Destroy the Riverboat Gamblers

"Do I need earplugs?" my friend asked, half-joking. I was taking him to his first Riverboat Gamblers show. I wondered: If I told him he needed a hard hat, would he back out?

That night the Gamblers played to a packed room at the Cavern. Outside, the air was chilly, but inside the club, the body heat was overwhelming. The girl next to me complained loudly when someone bumped her, spilling her drink. She wasn't going to last past the first song. At a Gamblers show, you can forget things like eardrum damage or spilled drinks. You'd be better off watching out for flying microphone stands, spit, beer spray and the occasional band member.

True to form, it didn't take long for singer Mike Wiebe to notice the musical instruments lining the club walls. He snatched down an acoustic guitar and smashed it just short of kindling. Wiebe threw its shattered remains into the audience like coins to beggars. One ecstatic guy caught the guitar neck and madly pumped it into the air. The club's staff watched helplessly as Wiebe demolished decorations, but for the crowd, it was a baptism. See, the audience at a Gamblers show is just as much a part of the act as the lunatics onstage. It's a sweat-and-beer-soaked brotherhood. After all, where would five instrument-wielding, demolition-derby maniacs be without a drunken crowd to urge them on?

The Riverboat Gamblers are one of those bands whose mention is always followed by "You gotta see 'em live." And it's true. Onstage, these Denton boys take the spirit and energy of punk stalwarts like the Stooges and the Ramones and distill it through a filter of pop-smart melodies and sing-along group choruses. The result is a V8 engine of run-you-over pure rock energy and a frenzied performance that actually precedes their music in reputation.

In person, singer and front (mad)man Wiebe is a study in contrast. Soft-spoken and almost overly polite, he is nothing like his onstage persona. After he called me by the wrong name on the phone, he began to apologize profusely. "Next time you see me, please hit me," he implored. I told him it was no big deal, but he wouldn't stop. After a while, I considered taking him up on his offer.

So how does such a courteous young man become a menace behind the mike? He claims his transformation is the result of being bitten "by a radioactive armadillo" and that his rafter-hanging, stack-climbing antics are a result of not having health insurance. Put simply: "I can't afford therapy."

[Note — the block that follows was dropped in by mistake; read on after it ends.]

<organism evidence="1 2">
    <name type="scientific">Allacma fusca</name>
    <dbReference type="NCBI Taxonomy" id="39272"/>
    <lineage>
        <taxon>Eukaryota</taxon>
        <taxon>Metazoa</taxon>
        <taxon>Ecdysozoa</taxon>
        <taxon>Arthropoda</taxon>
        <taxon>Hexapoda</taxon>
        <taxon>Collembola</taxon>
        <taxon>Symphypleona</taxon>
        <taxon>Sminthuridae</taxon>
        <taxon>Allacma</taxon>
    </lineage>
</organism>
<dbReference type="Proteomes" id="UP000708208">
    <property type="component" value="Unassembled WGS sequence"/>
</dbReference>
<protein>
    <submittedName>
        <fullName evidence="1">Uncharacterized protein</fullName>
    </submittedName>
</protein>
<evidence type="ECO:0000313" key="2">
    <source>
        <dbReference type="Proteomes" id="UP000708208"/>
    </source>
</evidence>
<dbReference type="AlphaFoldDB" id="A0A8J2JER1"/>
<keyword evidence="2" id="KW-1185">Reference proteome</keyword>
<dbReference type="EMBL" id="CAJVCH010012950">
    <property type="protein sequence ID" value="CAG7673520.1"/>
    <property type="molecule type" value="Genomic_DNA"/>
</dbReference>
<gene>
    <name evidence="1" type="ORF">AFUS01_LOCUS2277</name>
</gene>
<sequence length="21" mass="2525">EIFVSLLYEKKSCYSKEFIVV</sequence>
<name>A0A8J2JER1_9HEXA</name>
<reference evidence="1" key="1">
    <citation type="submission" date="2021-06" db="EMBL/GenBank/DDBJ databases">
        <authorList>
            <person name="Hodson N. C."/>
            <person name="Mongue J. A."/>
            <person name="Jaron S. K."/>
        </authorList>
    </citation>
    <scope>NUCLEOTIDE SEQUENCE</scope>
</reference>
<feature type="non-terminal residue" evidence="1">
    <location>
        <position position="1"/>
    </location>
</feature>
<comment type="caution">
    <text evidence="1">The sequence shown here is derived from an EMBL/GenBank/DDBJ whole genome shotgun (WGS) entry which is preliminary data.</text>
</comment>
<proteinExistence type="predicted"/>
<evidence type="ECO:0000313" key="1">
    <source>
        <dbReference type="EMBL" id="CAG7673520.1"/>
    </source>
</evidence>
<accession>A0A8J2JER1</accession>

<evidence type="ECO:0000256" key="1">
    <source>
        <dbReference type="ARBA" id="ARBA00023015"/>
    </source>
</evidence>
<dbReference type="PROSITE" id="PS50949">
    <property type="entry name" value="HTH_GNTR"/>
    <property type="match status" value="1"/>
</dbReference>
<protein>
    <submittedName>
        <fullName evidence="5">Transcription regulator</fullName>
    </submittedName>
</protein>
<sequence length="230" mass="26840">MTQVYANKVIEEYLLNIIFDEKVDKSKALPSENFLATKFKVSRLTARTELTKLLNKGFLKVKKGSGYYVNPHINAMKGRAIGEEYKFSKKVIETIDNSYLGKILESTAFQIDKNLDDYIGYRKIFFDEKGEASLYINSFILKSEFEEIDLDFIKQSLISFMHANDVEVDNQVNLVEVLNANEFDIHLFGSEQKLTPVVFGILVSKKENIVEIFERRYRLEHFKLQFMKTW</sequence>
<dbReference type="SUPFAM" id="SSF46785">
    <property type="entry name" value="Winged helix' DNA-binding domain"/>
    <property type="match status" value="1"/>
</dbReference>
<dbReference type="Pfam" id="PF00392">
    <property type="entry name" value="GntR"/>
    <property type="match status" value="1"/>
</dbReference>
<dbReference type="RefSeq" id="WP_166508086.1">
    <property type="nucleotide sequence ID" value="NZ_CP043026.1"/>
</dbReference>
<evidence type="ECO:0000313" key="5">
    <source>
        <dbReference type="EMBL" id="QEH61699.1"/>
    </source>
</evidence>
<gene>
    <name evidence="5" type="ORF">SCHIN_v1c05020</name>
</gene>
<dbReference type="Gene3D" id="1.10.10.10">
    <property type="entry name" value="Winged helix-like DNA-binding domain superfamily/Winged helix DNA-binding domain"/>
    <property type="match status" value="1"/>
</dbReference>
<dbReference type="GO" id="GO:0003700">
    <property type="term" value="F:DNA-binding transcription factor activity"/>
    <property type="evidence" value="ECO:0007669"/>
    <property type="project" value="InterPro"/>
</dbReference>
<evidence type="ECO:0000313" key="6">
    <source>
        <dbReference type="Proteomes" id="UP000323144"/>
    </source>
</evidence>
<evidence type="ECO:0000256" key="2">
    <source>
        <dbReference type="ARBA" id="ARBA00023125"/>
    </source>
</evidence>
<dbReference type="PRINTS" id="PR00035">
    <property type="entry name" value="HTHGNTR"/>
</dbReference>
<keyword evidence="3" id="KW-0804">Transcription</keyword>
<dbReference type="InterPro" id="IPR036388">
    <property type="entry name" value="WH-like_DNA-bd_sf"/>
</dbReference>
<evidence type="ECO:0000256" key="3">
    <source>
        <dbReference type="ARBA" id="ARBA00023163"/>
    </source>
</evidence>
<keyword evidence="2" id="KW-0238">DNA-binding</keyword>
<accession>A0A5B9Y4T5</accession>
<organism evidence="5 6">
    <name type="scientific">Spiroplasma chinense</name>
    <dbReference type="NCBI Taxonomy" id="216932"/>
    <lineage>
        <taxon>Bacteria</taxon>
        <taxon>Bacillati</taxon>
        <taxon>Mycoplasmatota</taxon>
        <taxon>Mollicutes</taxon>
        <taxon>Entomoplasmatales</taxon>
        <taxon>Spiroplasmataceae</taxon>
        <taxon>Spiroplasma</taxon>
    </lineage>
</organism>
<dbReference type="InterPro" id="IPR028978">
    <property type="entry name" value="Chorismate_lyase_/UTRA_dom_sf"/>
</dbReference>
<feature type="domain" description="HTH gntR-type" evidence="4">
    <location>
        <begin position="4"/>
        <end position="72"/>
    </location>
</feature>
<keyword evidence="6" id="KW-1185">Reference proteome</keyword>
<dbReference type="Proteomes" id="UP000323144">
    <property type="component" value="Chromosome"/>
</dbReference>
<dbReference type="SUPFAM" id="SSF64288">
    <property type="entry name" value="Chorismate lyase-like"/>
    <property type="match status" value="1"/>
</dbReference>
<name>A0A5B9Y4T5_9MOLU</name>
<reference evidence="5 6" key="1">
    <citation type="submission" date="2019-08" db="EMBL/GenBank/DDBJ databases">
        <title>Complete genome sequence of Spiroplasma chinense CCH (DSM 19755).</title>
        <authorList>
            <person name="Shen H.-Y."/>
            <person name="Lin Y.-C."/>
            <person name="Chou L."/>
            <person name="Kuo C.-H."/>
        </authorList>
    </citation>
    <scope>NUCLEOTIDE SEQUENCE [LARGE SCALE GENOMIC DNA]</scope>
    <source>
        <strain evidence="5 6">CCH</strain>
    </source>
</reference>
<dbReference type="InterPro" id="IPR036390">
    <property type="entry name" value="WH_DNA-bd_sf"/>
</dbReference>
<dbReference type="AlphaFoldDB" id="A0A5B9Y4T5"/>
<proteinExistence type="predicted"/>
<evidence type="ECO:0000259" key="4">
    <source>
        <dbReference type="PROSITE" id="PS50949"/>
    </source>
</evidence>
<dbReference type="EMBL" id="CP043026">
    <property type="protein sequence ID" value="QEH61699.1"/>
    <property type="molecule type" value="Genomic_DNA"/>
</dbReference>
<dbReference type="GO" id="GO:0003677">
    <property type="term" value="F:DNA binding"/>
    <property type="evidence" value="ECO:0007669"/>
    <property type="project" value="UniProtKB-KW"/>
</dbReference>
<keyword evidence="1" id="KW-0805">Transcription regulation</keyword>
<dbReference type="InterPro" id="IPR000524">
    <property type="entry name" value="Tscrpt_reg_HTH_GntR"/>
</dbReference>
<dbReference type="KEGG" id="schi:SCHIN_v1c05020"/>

A heart-stopping show doesn't come cheap, either; the band might do well to look into group medical coverage. The list of Gambler injuries reads like a rugby-match wrap-up. After a 2001 NYC show, Wiebe was rushed to the hospital to get 14 stitches in his hand. Their 2003 SXSW set left him with a severe concussion. Last fall in San Francisco, two songs into their set, bassist Pat Lillard caught an airborne microphone on its descent. With his mouth.

Several reconstructive surgeries (and medical bills) later, Lillard is mostly recovered. He's still missing a front tooth (he has a screw-in replacement), and his hard-won grin is doubtless among the band's most valuable assets. Hey, nobody said rock and roll was easy.

Even if their initial ascent was. The band spawned from the Denton house-party circuit in the late '90s. Wiebe, Fadi "Freddy Castro" El-Assad, Lillard and original members Colin Ambulance and Chris Adams--veterans of local acts such as Kid Chaos, the Sillies and the Skins--came together amid ruined renters' histories to make back-to-basics, balls-to-the-wall rock and roll. The response was immediate.

They played shows around Texas and self-released a 7-inch, "Jenna Is a No-Show," which still draws the most fervent live response. As word spread about their dynamic shows and straightaway rock styling, the band found a larger audience.

Years of honing their chops have turned out a tight, seemingly effortless sound, which helped to land them a sweetheart deal in the world of garage-rock when Gearhead Records, home of Swedish sensations The Hives, released their second album last year.

Capturing the spirit of a band whose appeal lies largely on the stage is no easy task. Fortunately, the Gamblers enlisted an able candidate to help: producer Tim Kerr. Austin's Kerr, known for playing with underground punk legends such as The Big Boys and Monkeywrench, lends a stamp of garage-cred that no major-label deal could touch. "He keeps everything really raw," Wiebe says.

The result, Something to Crow About, is a slim, 13-track onslaught of fast-paced rock. It's the kind of record that leaves your heart racing, with songs lingering in your head for days. The only track that left me scratching my head was "Lottie Mae," a fuzzed-out, surf-like, retro ballad that left me singing the Sesame Street anthem "Which of these things is not like the others?" But a curve thrown into a straight path isn't always a bad thing.

The band, whose current lineup includes Wiebe, El-Assad, Lillard, Mark Ryan (formerly of the Reds) and Jesse 3X, recently returned from a five-week European tour and headlined a showcase with labelmates The Hives at SXSW last month. After their show at the Gypsy Tea Room on Saturday, they'll be back on the road, touring the East Coast and Midwest for the remainder of the month. They have a new full-length album being released by Vilebeat Records this summer and extensive tour plans for the United States, Europe again and Japan. Above and beyond all of that, Wiebe says his main goal is to "keep teaching people about the 'truth'."

Amen, brother. Just remember that the truth might be accompanied by a flying mike stand.